10 The research: four studies Objectives Aim B: Examine the influence of surveyors by assessing: 1) the reliability of the accreditation process; and 2) the organisational influence of accreditation surveyors. Aim A: Examine the relationships between accreditation status and processes, and individual and organisational performances, notably clinical performance and organisational culture. Study 3: Prospective study of intra- and inter-rater reliability of EQuIP surveyors and survey teams. Study 4: Prospective and retrospective study of organisational influence of accreditation surveyors. Study 1 Prospective study of the relationships between accreditation and clinical and organisational performances, and consumer participation. Study 2 Prospective study of health services participating and not participating in accreditation

11 Study 1 To determine whether there are relationships between EQuIP performance and organisational culture organisational climate consumer participation leadership clinical performance

12 Study 1 12 This is a three year ARC grant which conducted four major studies of accreditation One key study, study 1, examined 19 randomly sampled health care organisations looking at accreditation performance, organisational climate, organisational culture, consumer involvement, leadership, and clinical indicator performance

13 Study 1 13 We took six variables And measured them in the 19 randomly sampled health care organisations, each of which had participated in accreditation in Australia through ACHS EQuIP Each of the variables was measured and the data interpreted by a research team blinded from the other research teams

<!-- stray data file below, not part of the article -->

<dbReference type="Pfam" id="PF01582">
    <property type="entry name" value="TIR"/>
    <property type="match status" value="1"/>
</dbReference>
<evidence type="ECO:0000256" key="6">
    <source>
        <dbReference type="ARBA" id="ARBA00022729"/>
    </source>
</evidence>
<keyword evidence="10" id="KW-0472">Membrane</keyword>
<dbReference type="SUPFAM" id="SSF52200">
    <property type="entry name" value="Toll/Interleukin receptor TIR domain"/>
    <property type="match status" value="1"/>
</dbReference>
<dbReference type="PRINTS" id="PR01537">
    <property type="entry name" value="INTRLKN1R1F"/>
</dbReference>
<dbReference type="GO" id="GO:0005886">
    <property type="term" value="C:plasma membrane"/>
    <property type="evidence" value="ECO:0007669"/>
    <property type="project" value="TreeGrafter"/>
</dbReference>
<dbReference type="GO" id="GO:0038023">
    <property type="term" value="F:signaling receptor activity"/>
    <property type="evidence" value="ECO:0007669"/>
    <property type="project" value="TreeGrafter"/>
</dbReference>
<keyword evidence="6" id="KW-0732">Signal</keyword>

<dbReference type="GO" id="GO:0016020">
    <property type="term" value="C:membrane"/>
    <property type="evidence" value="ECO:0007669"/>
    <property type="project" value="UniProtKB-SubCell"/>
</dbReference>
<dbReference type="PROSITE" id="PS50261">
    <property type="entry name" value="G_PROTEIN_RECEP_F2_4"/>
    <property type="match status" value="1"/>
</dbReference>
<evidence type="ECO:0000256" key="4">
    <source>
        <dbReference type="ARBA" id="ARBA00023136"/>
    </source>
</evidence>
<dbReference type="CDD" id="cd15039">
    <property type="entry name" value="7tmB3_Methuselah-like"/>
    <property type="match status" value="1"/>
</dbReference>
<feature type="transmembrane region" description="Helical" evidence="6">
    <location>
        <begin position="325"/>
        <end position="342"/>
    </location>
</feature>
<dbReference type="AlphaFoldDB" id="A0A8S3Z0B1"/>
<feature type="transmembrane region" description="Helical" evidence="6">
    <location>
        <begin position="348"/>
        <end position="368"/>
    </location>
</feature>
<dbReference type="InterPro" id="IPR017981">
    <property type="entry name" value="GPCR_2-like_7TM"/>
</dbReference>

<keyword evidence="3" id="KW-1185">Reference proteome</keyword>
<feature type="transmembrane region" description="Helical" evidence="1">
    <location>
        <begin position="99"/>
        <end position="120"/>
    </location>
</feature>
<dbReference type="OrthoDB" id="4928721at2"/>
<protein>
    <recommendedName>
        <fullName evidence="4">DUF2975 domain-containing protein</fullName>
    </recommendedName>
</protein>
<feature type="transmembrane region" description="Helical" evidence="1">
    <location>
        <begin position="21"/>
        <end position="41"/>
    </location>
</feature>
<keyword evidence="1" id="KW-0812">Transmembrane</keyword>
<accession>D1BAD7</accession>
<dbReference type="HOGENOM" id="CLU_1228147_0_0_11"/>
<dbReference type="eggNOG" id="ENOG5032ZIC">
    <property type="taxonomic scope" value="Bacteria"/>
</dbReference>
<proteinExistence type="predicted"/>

14 Study 1 Small: 7 Medium: 6 Large: 6 Public: 13 Private: 6 Metropolitan: 8 Regional: 3 Rural: 7 Remote: 1 Each Australian state and a territory represented 14 Characteristics of the sampled organisations

15 Study 1 15 Data and procedures Participant organisations were ranked 1 …19 on the basis of performance: Accreditation: statistical ranking of performance based on ACHS EQuIP surveyor reports Organisational culture: ~1,000 semi structured interviews with organisational members

16 Study 1 16 Data and procedures Organisational climate: ethnographic, non-participant observations and informal interviews, one week at each site Consumer participation: semi- structured interviews Leadership: semi-structured interviews

17 Study 1 17 Data and procedures Clinical indicators: proportion of clinical indicators for that organisation that were better than the national average In summary: independent measures of the six variables were taken, and on each variable the data were subject to a rank order correlation